South Park 16.12: "A Nightmare on Facetime" (2012) directed by Trey Parker
Not nearly as cool as the Halloween episodes of old. This one pokes fun at the not-quite-antiquated notion of renting a physical movie in the guise of a not-as-good-as-The SimpsonsShining parody. Though I will never set foot in a Blockbuster again, I do rent plastic discs with movies on them from Netflix instead. I imagine I'll be doing so for years to come. Though the two movies they specifically mention in the episode -- The Thing and Halloween 4 -- are indeed available to stream on Netflix and Hulu Plus, streaming selection still isn't remotely good enough to completely replace watching physical discs. If I wanted to see Alien, The Exorcist, The Texas Chain Saw Massacre, A Nightmare on Elm Street, Friday the 13th, Near Dark, Evil Dead, Psycho, Frankenstein, The Wicker Man, [REC], Fright Night, Phantasm, Re-Animator, Dawn of the Dead, The Return of the Living Dead, Suspiria, or even The Shining... I'm going to need a disc or I'm going to need to risk pirating. Maybe the hundreds of different rights holders will get their shit together and all of these will be streaming someday on a single service... I won't hold my breath.
Dracula: Dead and Loving It (1995) directed by Mel Brooks
A vaguely amusing parody of the Lugosi, Lee and Oldman Dracula movies. Though, "vaguely amusing" is how I feel about all of Mel Brooks' stuff, I have to admit. I understand that the jokes on screen are supposed to be funny, but they're rarely enough to get me to erupt in laughter. Even the superior Young Frankenstein I like mostly because it's such a dead-on homage to its source material and has great actors in it. This one, it doesn't work as well for either of those things. I did like Peter MacNicol, who plays Renfield and does a pretty good Dwight Frye impression. He was fun to watch. I also liked the bit in which Dracula's hypnotized victims need incredibly specific directions in order not to walk the wrong way as he commands them. Other than that: meh.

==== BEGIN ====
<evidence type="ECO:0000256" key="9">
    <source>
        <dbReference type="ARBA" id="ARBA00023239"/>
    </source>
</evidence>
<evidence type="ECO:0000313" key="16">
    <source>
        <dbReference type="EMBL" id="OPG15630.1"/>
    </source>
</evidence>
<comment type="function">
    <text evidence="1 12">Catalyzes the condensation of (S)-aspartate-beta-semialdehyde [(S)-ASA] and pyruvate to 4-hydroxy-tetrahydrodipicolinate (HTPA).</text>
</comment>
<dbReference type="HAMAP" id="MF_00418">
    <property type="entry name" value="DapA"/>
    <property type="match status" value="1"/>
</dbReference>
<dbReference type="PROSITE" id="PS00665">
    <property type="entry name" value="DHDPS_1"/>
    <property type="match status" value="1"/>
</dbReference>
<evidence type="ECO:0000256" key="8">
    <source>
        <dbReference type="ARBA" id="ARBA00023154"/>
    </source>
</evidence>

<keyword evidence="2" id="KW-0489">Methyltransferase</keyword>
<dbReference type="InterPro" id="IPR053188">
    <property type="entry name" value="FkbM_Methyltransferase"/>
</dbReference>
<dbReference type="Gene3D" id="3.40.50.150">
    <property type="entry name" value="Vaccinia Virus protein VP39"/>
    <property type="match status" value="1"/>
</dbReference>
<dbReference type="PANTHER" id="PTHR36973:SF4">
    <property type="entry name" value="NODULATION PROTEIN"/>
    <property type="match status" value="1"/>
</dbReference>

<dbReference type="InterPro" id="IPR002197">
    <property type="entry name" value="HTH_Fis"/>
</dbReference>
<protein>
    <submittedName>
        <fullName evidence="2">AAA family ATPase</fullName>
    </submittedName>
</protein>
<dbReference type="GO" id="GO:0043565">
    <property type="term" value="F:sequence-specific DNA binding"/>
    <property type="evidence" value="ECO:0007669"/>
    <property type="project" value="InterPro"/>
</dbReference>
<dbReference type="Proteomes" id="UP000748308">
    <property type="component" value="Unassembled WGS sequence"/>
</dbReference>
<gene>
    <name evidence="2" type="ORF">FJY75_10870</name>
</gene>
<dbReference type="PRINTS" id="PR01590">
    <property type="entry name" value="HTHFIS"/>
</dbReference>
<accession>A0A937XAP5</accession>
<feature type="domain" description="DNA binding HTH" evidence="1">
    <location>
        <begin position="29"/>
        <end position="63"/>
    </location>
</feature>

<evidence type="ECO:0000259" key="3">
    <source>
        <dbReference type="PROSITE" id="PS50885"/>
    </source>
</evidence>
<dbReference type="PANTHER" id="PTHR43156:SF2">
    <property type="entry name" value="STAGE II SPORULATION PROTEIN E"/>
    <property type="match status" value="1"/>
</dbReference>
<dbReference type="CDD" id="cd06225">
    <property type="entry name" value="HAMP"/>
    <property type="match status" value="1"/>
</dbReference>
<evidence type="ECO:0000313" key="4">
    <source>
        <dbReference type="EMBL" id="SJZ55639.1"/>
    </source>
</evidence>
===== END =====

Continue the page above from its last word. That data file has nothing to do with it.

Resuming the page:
Tales from the Crypt 5.13: "Till Death Do We Part" (1993) directed by W. Peter Iliff
After taking the girls out trick-r-treating -- costumes covered in coats, the coldest Halloween in a long time -- Jack and Casey and I settled in for a night of movies and pizza and wings and beer and vodka and candy. First up: the final episode of season 5 of Tales from the Crypt. It only took us three years to get through these 13 episodes, having watched the first episode back in 2009. Not bad, eh? The season ends on a strong note, with the talents of Frank Stallone and John Stamos -- no, really -- delivering a neat spin on the "Owl Creek Bridge" idea. Onwards to season 6 next year!
Instead of Trick 'r Treat this year, we picked this other classic that takes place on Halloween. Night of the Demons is just a good old '80s horror flick. A group of teens decide to have a Halloween party in an old, abandoned funeral home. Which is an awesome idea. I asked of us, "why are we sitting here, watching movies, when stuff like this is happening?" "Chlamydia," was Jack's response.